Friday, September 20, 2019

Jane Eyre (1944) Textbook Gothic Romance

Throughout the 20th and 21st centuries there have been many, many, many versions of Charlotte Bronte's classic novel, Jane Eyre, both on the big and small screens and produced on both sides of the Atlantic.  Arguably the best-known (and in this blogger's opinion the best) is the 1944 installment from 20th Century-Fox, which starred Orson Welles and Joan Fontaine.  One of the first things to note when watching Hollywood's retelling of the beloved book is that while acting out the story, the film also attempts to rewrite it... literally!  "Text" from the book, shown on screen and emphasized with highlights, have nothing in common with the actual words of Bronte's novel.  Still, artistic license abounds in Tinsel Town, as it always has.

The basic premise is, of course, the same in Fox's version as it is in Charlotte's.  Published in 1847, Jane Eyre tells the story of the title character, a ten-year-old orphan in Yorkshire, England, who lives with and is mistreated by her aunt, Mrs. Reed.  To escape the oppression of her relatives home, Jane goes to Lowood Institution, a dark and dank asylum for orphaned girls.  She finds harsh treatment at Lowood and spends a decade there before coming of age and leaving to take a position as governess at Thronfield Hall.  She meets the brooding master of Thornfield, Edward Rochester, and discovers romance, intrigue and heinous mystery within the estate's walls.

Unbeknownst to many who enjoy this film, the initial idea for this version was taken on by none other than David O. Selznick.  The movie impresario who produced Gone with the Wind and Rebecca, set about organizing the production, only to sell the package (along with two other projects, Claudia and The Keys to the Kingdom) to Fox.  Part of the package deal was Selznick contract actress, Joan Fontaine.

Ironically, when discussing the film in her autobiography, No Bed of Roses, Fontaine's focus is on the pomposity and arrogance of her co-star, Orson Welles.  Her entire reminiscence of the picture revolves around Welles and his bad behavior during production.  Wrote the actress:  "Orson Welles was a huge man in 1943.  Everything about him was oversized, including his ego.  Unlike Charles Boyer or Fred Astaire, Orson's concern was entirely for Orson:  Jane Eyre was simply a medium to show off his talents."  That point aside, Welles used the $100,000 he made from the movie to support his other personal film projects, specifically It's All True, a documentary-style film which remains unfinished to this day. (Completed footage from the film, as well as documentary about its production was compiled for a DVD in 2004).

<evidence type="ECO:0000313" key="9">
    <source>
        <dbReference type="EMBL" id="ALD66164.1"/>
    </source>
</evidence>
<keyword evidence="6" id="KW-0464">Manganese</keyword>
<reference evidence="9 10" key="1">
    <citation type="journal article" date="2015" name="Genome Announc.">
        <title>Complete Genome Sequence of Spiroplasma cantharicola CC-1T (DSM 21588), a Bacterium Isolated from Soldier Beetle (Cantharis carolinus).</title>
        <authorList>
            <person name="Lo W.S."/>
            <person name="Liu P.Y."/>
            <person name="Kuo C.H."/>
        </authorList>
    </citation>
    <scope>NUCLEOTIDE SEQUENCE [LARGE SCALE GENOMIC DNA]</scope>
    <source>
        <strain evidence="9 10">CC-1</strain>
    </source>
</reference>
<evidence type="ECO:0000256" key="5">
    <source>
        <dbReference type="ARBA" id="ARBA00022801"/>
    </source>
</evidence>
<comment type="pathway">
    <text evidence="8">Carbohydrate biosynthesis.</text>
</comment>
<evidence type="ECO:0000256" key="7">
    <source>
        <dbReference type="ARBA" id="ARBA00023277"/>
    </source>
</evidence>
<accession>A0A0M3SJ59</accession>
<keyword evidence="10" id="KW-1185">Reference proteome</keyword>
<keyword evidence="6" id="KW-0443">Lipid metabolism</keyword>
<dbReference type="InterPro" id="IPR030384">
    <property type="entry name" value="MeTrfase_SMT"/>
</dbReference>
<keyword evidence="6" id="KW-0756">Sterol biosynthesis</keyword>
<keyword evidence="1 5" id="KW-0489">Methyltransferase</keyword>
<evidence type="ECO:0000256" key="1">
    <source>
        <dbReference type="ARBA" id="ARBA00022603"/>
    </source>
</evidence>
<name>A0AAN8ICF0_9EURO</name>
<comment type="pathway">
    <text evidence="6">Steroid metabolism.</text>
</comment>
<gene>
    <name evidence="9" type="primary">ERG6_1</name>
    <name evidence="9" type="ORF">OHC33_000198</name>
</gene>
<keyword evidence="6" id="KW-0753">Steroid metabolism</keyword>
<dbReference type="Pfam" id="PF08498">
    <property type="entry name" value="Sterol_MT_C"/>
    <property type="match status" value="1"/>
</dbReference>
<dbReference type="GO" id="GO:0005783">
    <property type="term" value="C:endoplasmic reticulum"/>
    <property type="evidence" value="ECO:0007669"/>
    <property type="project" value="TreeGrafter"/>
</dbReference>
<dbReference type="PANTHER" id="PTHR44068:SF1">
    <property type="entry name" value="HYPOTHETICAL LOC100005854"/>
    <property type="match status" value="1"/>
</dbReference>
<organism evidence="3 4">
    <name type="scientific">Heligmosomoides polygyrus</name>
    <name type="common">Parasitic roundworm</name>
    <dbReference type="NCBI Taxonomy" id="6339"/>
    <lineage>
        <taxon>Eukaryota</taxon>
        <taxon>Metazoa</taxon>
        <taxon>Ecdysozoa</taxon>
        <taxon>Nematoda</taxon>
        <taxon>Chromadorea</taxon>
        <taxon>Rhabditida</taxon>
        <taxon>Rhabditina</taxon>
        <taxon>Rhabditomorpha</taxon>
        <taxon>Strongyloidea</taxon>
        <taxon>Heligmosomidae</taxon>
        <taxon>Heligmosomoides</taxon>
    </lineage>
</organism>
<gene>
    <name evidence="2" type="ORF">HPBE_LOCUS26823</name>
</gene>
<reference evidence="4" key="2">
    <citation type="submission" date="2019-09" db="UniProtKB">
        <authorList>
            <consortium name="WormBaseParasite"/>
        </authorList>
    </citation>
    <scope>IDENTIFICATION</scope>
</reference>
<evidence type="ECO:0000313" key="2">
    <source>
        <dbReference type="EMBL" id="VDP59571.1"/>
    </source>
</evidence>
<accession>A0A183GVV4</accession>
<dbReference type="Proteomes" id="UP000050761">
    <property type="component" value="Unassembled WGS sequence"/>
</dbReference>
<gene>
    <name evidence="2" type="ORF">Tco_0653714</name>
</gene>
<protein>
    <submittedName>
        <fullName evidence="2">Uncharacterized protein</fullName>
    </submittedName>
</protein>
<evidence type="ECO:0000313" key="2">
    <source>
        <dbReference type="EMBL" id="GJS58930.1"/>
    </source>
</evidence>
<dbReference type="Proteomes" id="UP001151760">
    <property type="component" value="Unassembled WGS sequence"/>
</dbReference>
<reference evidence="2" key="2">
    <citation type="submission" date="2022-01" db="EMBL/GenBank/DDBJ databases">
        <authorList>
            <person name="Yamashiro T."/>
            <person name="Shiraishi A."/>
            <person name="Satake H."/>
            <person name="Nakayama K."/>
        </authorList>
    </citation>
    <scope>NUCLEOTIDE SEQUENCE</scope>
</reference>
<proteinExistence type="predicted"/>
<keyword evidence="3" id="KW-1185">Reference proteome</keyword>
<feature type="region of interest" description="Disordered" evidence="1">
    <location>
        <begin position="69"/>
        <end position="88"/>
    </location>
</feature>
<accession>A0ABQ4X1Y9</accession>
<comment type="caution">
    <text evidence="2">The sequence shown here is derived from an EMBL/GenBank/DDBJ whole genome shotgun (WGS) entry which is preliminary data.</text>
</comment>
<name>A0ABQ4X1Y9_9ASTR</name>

Another interesting bit of potential casting was Selznick's idea to hire Suzanne Farrington, daughter of Vivien Leigh and her first husband, Leigh Holman, as young Jane.  The idea was nixed by Holman, however, who didn't want his daughter to follow in her mother's professional footsteps.  Peggy Ann Garner played the part (with young Elizabeth Taylor taking on the role of her fragile friend, Helen, in an unbilled part).  The picture is filled with other, well-seasoned supporting players, including, Agnes Moorehead as Aunt Reed, Sara Allgood as the kind-hearted Bessie, and Margaret O'Brien as Rochester's precocious ward, Adele (did O'Brien ever play anything but precocious?).

Good movie.

Sunday, September 1, 2019

Key Largo (1948): The Hurricane Cometh

At the height of hurricane season, my cinematic thoughts drifted to movies from the golden age in which a hurricane played a major role.  Key Largo was the immediate film that came to mind.  Bogart was a major star by the time the picture hit the screens, and Bacall was no shrinking violet in the realm of celebrity herself.  It was the last of their screen pairings, all of which formed their iconic '40s on-screen bond.

Also in the mix is the legendary Edward G. Robinson, playing a character he had perfected almost 20 years earlier: a gangster (ie: a hood, thug, underworld male-diva). Oh, and there's a Barrymore on hand, Lionel.  It's always good to have a Barrymore on hand if you can get one. Rounding out the star power of this film noir classic is Claire Trevor, giving a no-holds-barred performance as Robinson's boozy, anxiety-ridden moll.

Director John Huston, who excelled at this type of taut, dark, dangerous Warner Brothers picture, knew how to get what he wanted from Trevor's performance.  In one of the film's memorable scenes, Claire is forced to sing by sadistic Robinson. Huston informed Trevor that they were to film her song that very day.  Not a trained singer, and not having rehearsed the song yet, she felt very ill-at-ease and intimidated by the A-list actors seated directly in front of her. The result was a hesitant, nervous, uncomfortable rendition, exactly what Huston was hoping for.  It also resulted in Trevor garnering a Best Supporting Actress Oscar.

If you're in the path of a hurricane, stay safe.  If you are just having rainy day blues, catch this impressive, totally watchable classic.


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